Immigration stats: 64,000 living illegally in Australia

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Chinese Tourists
Chinese tourists take pictures of each other as they pose in front of the Sydney Opera House in Sydney, Australia, September 28, 2015. Reuters/David Gray

More than 64,000 people currently live illegally in Australia. The population of unwanted residents include an immigrant who has avoided immigration authorities for 40 years, though it is unknown if the person is still alive.

According to The Courier Mail, more than two-thirds of those who arrived on legal visas and have overstayed are continuously living in Down Under for more than two years. Of the 64,600 illegal immigrants, as many as 20,000 “unlawful non-citizens” are believed to be working.

Overall, the number of people living illegally in Australia on expired visas has surged by 6 percent compared to five years ago. Over 70 percent are in the country on expired visitor visas.

Fifteen percent of those overstaying are on student visas, while about 3 percent are on working holiday visas. The news outlet further revealed that Malaysians are the worst offenders for overstaying.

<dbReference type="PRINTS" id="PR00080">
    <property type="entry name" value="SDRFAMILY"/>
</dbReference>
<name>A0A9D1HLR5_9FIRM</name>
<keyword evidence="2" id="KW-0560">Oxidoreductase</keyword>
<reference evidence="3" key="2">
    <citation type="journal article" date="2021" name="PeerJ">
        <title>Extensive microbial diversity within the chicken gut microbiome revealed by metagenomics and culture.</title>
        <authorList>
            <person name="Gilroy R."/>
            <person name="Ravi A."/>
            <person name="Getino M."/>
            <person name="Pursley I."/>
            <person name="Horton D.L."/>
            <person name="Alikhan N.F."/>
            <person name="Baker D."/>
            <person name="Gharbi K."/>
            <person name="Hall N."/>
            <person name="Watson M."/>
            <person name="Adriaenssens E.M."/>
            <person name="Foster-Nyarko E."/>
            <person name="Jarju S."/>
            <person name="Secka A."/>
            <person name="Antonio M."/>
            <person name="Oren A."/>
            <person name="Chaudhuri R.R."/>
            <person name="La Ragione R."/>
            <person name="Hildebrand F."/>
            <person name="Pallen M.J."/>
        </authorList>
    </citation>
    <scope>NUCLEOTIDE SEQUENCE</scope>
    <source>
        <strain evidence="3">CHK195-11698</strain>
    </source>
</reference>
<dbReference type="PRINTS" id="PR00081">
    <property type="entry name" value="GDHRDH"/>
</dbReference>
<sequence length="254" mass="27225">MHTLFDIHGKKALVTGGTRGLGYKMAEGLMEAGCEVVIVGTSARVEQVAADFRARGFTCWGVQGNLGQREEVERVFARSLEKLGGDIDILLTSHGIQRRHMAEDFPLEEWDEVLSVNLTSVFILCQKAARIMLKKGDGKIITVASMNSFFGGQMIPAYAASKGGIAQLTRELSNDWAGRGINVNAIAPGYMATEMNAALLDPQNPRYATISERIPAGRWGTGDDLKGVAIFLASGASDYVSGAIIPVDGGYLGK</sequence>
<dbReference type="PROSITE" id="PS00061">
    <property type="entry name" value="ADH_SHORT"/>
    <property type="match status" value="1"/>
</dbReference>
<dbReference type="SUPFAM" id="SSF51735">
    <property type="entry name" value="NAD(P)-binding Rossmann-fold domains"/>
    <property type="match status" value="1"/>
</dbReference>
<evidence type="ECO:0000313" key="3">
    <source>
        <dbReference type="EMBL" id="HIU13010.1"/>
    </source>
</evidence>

Based on Immigration Department figures, 9,440 people from the Southeast Asian nation are residing on expired visas as of June 30. It is followed by China, with 6,500 people overstaying in Australia. About 5,710 unlawful non-citizens are reportedly from the United States, and 3,680 people are from the United Kingdom.

Japan, Fiji, France and Germany are also featured on the list of top offenders. Thailand, Indonesia, Philippines, South Korea and Vietnam all have between 2,200 and 2,800 illegal residents in Australia. A spokesman for Immigration and Border Protection said a regular “targeted field compliance” is used to locate people.

Shayne Neumann, Opposition Immigration spokesman, said it was “untenable” to have over 20,000 visa overstayers who have also become illegal workers. Immigration Minister Peter Dutton’s spokesperson said that some only overstayed their visa by a day or two. The spokesperson also pointed out that the number of people who are overstaying was less than 1 percent of the 6.5 million 6.5 million temporary entrants every year.

Last week, the government launched legislation that would provide the minister the authority to overrule the Administrative Appeals Tribunal (AAT) on citizenships. He now has the power to overturn AAT decisions on visas.

The change is part of an overhaul of citizenship rules previously announced by the Turnbull government. The news of overstayers comes amid Dutton’s battles with the AAT on some visa cases, like that of an Indian-born man residing here, whom Dutton’s department wanted to deport after pleading guilty to assaulting a woman. AAT blocked the deportation. For other news in Australia, watch the video below.

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